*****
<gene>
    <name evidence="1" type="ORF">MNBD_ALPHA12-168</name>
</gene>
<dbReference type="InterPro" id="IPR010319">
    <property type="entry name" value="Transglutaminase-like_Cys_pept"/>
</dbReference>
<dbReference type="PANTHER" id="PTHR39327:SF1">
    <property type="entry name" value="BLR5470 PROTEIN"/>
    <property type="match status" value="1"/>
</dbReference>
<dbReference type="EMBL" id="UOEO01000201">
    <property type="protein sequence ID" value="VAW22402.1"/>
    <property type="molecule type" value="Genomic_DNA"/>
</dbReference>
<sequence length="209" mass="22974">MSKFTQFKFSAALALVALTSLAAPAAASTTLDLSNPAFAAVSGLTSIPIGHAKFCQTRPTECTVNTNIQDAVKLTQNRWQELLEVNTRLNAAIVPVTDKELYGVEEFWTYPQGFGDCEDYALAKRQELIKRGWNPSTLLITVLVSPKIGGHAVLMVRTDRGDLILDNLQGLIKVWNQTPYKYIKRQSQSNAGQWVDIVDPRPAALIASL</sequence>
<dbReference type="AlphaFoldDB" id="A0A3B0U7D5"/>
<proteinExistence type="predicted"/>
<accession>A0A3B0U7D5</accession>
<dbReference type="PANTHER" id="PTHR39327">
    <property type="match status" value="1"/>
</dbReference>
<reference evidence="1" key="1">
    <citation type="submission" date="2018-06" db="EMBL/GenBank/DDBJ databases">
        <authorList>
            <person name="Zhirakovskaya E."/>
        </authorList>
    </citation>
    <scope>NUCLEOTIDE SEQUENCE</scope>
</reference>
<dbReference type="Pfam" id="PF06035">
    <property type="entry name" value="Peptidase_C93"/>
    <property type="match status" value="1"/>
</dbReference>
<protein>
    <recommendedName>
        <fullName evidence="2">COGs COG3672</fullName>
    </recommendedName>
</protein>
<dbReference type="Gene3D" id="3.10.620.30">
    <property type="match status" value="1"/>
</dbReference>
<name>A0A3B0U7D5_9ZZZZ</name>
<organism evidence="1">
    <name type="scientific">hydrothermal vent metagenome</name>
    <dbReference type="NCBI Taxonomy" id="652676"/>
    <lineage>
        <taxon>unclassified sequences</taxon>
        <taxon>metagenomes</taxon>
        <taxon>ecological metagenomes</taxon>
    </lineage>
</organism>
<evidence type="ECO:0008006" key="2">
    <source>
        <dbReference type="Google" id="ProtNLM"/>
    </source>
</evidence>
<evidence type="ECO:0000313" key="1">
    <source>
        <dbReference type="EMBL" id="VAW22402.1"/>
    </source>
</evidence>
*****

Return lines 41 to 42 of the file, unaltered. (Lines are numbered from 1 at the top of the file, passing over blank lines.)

</dbReference>
<name>A0A3B0U7D5_9ZZZZ</name>